And, as you say, that puts Jen to her choice. How long does she run headlong into the brick wall before she decides the pain isn’t worth it anymore? It’s shades of Steve and Kayla, but in a really wonderful way.

  4. All the daddy issues really mess up poor Jack, don’t they? Does he really have no choice but to be a monster? On one side, he was raised by a man he loved and respected who turned out to be a serial killer. If you try to argue that Harper doesn’t matter because Jack was adopted, you have the wife-beating, daughter-raping Duke to look to on biology’s side.

    You know, the first time I watched the rape of Kayla and its aftermath, I remember thinking, “Even though I know he turns ‘good’ and all, I could never root for this man!” Shows what good storytelling can accomplish, doesn’t it? 🙂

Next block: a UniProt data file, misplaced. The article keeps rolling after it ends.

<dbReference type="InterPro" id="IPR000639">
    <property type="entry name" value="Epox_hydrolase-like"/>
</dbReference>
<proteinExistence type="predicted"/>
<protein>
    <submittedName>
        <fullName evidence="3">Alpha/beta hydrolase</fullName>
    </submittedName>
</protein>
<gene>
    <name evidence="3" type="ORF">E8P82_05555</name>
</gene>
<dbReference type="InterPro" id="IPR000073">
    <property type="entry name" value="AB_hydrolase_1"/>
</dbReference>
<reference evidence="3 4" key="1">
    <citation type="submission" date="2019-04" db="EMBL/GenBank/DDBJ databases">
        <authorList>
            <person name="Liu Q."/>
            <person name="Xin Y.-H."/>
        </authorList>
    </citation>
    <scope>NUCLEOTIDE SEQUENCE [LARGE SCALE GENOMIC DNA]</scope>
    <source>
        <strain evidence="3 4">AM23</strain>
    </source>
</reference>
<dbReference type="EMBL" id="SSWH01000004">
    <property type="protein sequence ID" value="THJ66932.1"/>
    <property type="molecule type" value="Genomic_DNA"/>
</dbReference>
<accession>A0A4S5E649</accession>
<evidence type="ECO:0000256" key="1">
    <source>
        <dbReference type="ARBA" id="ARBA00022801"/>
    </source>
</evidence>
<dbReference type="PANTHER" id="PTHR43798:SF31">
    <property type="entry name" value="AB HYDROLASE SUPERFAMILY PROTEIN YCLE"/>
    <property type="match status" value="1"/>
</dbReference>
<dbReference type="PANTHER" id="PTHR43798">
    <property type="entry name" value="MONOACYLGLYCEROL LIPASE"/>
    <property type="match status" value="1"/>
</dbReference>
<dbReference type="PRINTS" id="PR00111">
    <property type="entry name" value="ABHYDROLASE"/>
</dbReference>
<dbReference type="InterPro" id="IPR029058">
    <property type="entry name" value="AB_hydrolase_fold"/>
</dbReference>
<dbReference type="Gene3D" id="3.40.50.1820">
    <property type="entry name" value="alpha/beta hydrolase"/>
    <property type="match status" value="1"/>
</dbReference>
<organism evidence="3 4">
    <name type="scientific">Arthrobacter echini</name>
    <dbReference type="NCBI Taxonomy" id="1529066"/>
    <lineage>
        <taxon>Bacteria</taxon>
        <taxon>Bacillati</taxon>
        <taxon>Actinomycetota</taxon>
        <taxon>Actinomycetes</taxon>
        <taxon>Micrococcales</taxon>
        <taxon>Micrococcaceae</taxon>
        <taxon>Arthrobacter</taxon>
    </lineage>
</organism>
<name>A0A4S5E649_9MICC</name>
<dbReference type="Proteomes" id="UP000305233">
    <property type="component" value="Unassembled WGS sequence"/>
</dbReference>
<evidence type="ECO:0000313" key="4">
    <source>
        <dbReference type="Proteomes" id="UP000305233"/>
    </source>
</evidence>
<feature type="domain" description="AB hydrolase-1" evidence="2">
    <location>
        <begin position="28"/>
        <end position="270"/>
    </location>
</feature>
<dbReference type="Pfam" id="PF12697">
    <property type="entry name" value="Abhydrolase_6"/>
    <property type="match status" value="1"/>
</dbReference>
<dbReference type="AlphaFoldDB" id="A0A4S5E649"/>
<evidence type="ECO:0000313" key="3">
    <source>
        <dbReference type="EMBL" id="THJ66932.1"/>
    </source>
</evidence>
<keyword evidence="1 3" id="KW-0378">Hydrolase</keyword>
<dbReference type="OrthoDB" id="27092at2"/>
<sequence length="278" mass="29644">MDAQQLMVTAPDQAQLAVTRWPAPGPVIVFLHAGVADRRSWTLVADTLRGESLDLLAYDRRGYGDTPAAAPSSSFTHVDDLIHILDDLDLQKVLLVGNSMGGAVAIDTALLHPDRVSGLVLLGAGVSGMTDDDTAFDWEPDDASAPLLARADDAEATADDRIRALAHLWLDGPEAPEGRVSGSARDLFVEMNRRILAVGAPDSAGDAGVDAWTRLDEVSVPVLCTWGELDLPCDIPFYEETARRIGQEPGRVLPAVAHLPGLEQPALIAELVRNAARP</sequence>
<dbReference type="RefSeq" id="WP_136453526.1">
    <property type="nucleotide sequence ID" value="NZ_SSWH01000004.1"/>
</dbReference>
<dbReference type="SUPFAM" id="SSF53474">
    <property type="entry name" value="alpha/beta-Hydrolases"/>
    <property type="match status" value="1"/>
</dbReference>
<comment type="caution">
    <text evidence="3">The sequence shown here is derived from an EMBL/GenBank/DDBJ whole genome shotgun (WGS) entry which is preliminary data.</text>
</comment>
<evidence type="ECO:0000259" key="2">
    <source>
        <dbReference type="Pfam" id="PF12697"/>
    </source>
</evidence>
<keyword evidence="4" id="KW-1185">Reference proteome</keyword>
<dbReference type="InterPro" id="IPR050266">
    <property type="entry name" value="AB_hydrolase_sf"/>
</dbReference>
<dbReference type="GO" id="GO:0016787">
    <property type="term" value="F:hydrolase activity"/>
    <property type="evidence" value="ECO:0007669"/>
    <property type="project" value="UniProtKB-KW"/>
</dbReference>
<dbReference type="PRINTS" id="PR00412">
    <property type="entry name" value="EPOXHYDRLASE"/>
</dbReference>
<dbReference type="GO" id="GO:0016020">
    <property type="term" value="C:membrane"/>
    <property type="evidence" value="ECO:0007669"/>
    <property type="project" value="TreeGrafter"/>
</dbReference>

5. It really does. If you had asked me in February of 1987 if I could have ever accepted Jack as one of the “good” guys and as a part of Steve and Kayla’s life, I would have said not just no, but hell no.

    But, the show laid the seeds of redemption even before Jack turned “bad” by the way they set up the rape storyline, and by the way the writers made sure that Jack always had a layer of guilt/awareness even during his worst time period. Then they took their time in redeeming him and never required that people forget what he had done just because he now felt bad about it.

    It’s a tour de force in good soap storytelling.

  6. That is exactly it. I was too young when it first aired (I was born in ’84) to watch, so I had to go back and find clips and the like. Keep in mind, I became an invested viewer long after S&K left the show, so Jack as he became was all I ever knew. He was a slightly bumbling, self-effacing type with a quick wit and quicker tongue.